Neurofeedback’s primarily focus is on the mind being able to gain control of the body. Steve Baskin, PhD, reports to WebMD that “By learning biofeedback, migraine sufferers can short-circuit migraines and other headaches, or at least reduce the pain”. The process is easy to learn, and leads to a progressively successful outcome.

Recent Research Supporting Autism Neurofeedback May Help ‘Retrain’ Brainwaves in Children with Autism Autistic children are disconnected; they have trouble with paying attention and being alert. Neurofeedback requires minimum effort, and therefore it may be an invaluable tool for helping autistic children’s brains function better. The areas of improvement for autistic children range from better social skills to improvement in sleeping and eating habits. Neurofeedback “teaches” the autistic brain to pay attention to the task on-hand, by rewarding focus. The game on the computer screen reacts to the attention the autistic child is giving it. If a child remains focused, certain rewarding sounds and visuals are stimulated. While the child is distracted with a computer game, psychologists can see the brain wave activity for that particular client. This way, psychologists know which pathways need more work and which are overactive. The main goal is for the autistic child is to eventually be able to control his or her own mental processes. (Science Daily, 2008)

Autistic Spectrum Disorders: Neurofeedback- New Treatment Approach
The therapists at The Attention Leaning Center in San Juan, California have seen positive results in children with Autistic Spectrum Disorders. There, neurofeedback is being offered as a complimentary or alternative treatment to medication and behavioral treatments. So far, improvements include the use of language in children who have previously been non-verbal and an increase of eye contact. One of the patterns found in the brains of Autistic patients is the production of too much Beta wave activity. In the course of treatment, therapists would use neurofeedback to regulate these waves. This is essentially indicates an over-focused brain. This is manifested in autistic children’s fascination and obsession with certain objects like water. Another important feature of the QEEG brain maps that show over and under-active brain waves is that patients can be diagnosed correctly by comparing brain maps. (The Attention Learning Center website, 2010)

 Efficacy of Neurofeedback in the Autistic Spectrum In one study done by the Atlantic Research Institute, 88% of individuals with autism who had neurofeedback treatment showed reduction of autistic symptoms within months. The study found significant progress in social skills, speech, and health in patients. (Jarusiewicz, 2001)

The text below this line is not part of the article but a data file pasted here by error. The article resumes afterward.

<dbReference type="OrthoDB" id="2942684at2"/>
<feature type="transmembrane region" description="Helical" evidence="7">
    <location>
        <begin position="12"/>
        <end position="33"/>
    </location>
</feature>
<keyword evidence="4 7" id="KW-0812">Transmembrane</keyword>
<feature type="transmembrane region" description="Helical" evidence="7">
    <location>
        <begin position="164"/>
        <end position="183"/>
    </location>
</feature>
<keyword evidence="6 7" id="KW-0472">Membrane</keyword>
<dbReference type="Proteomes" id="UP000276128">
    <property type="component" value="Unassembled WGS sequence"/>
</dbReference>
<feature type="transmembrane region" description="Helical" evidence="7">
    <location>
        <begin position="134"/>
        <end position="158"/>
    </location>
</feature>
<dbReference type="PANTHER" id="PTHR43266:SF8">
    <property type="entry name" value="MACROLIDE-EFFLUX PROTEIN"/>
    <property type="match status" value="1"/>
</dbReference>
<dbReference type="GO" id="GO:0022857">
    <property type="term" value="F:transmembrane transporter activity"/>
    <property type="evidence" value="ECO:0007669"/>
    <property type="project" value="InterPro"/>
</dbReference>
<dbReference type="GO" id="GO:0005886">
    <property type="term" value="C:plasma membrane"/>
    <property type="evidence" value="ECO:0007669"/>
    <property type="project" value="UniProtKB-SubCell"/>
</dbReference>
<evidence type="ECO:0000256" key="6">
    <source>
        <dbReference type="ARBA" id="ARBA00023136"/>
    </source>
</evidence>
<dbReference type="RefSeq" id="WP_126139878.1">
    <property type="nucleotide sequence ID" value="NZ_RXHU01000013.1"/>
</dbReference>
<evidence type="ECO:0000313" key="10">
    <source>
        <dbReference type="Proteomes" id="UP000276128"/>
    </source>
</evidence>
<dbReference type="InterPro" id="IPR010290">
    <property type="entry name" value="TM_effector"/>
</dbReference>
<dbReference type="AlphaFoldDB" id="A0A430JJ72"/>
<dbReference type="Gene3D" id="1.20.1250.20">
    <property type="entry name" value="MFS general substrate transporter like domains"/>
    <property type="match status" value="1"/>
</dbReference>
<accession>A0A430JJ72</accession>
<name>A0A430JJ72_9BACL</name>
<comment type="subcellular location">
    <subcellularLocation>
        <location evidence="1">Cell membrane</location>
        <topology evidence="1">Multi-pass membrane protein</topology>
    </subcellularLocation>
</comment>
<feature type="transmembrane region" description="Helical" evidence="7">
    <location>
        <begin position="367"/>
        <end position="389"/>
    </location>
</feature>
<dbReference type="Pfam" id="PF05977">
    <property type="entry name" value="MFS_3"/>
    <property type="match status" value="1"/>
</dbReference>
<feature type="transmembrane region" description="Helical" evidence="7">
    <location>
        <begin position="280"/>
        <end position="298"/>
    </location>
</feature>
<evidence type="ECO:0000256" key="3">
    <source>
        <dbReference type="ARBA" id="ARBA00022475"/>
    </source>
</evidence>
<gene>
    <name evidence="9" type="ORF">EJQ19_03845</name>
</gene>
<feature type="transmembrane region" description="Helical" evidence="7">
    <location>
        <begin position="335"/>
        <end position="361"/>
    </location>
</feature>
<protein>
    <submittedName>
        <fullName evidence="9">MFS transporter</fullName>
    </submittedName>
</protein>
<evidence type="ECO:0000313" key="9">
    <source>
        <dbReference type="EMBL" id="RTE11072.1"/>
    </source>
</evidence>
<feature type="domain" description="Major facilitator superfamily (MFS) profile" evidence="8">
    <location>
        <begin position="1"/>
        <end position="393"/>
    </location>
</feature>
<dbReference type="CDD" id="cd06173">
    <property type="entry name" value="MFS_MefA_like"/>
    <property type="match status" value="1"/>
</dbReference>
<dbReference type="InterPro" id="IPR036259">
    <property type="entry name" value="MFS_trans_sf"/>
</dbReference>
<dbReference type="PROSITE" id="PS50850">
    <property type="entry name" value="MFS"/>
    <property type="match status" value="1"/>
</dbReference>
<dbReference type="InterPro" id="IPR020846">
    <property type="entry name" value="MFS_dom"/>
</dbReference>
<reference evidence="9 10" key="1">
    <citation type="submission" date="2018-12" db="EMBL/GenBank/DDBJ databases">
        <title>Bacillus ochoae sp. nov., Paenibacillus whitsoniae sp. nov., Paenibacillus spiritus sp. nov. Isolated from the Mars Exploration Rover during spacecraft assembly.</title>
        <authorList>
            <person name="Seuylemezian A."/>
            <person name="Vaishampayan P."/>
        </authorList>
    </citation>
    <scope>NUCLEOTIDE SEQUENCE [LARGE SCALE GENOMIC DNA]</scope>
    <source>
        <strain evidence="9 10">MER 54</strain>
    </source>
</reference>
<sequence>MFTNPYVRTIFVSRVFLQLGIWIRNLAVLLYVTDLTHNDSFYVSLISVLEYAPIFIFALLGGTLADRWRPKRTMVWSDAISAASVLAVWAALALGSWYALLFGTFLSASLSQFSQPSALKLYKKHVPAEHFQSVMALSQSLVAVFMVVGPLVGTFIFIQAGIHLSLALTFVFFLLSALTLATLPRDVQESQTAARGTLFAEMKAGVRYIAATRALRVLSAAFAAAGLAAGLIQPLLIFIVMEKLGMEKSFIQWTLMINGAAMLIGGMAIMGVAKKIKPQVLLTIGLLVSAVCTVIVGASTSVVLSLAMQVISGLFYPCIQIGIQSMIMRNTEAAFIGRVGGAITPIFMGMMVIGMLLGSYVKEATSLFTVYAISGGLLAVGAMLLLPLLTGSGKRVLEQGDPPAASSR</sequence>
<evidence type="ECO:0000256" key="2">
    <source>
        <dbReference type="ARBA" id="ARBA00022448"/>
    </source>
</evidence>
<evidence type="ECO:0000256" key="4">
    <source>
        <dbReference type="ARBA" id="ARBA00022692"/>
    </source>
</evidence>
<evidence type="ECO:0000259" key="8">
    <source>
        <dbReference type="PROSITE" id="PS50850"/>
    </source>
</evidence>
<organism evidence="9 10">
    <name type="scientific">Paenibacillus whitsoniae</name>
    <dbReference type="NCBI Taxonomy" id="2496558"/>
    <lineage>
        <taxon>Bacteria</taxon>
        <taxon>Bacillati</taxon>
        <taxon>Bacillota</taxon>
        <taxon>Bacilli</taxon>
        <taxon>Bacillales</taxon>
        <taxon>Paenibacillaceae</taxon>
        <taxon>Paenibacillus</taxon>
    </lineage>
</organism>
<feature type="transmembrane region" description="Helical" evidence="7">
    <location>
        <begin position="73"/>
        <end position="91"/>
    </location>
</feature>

Neurofeedback: A Must Know Treatment for Autism Neurofeedback is essentially the biofeedback of brain waves. Neurofeedback requires the placement of electrodes onto a child’s head to measure brain waves at those locations of the brain. The electrodes connect to a computer program that serves as a visual stimulation. When the patient’s brain waves are working at the right pace, the game responds accordingly. Through this activity, the brain learns how to regulate the process leading up to the execution of the task- the brain is controlling its thought processes by the regulation of certain brain waves. Improvements resulting from neurofeedback therapy have been reported: better sleep, less anxiety, better social communication. (Castro, 2009)

Success Story on Autism and Neurofeedback An eight and a half year old boy was diagnosed with mild autism. One specialist went so far as to claim that there was no way the boy’s brain could improve. Before neurofeedback treatment, the boy showed a lack of awareness of people around him, was not verbally or socially interactive, and had no imagination. After just three sessions, the boy’s mother reported positive improvements in the boy’s behavior. The boy had become more talkative, was making more eye contact, and had experienced emotions. The boy’s speech and language skills have improved. His sleep habits have also improved, he is less anxious, and he has had a reduction in headaches. After 31 sessions of neurofeedback, the boy has showed an increase in SMR brainwaves and a decrease in theta brainwaves. These results suggest that neurofeedback can be used as an effective treatment for patients with autistic tendencies. (Sichel, Fehmi, & Goldstein, 2010)

Connectivity-Guided Neurofeedback for Autistic Spectrum Disorder Symptoms of autistic spectrum disorders arise because of irregular neural connections in the brain. A study has found that neurofeedback can help combat these problems and reduce symptoms. Several recent EEG studies have confirmed that in autistic children, there are areas of the brain that have excessive connection, as well as areas that have restrained connectivity. Neurofeedback seems to be an effective treatment method of remedying excessive and restrained connectivity issues in the brains of autistic patients. (Coben, 2007)

Autism and Biofeedback
In one case, a seven year old autistic boy had trouble talking, reading, and even suffered from seizures as a result of these frustrations. After a year of neurofeedback treatment, he is able to make friends easily and he hugs his mom out of pure love. Neurofeedback is benign, and non-invasive. Any adverse effects are rare and usually minor (a short headache). A current study reports a 92% success rate with neurofeedback. (Ames)
Amazing Technizues to Help Retrain your Brain
A study in the European Journal of Neuroscience found that neurofeedback is effective with long-term treatment in changes of neural connectivity. An article in Research in Autism Spectrum Disorders predicts that neurofeedback will become a leading treatment for children with problems resulting from ASD. (Amen, 2010)

Assessment-Guided EEG Neurofeedback is an Effective Treatment for Autism One study looked at a group of 37 children with some sort of Autistic Spectrum Disorder (the NFT group) and compared to 12 children who were diagnosed similarly (the WLC group). The group of 37 patients showed positive changes in attention, visual-perceptual function, and language ability. Also, NFT group showed a higher percentage of symptom reduction when compared to the WLC group. (Coben & Padolsky, 2007)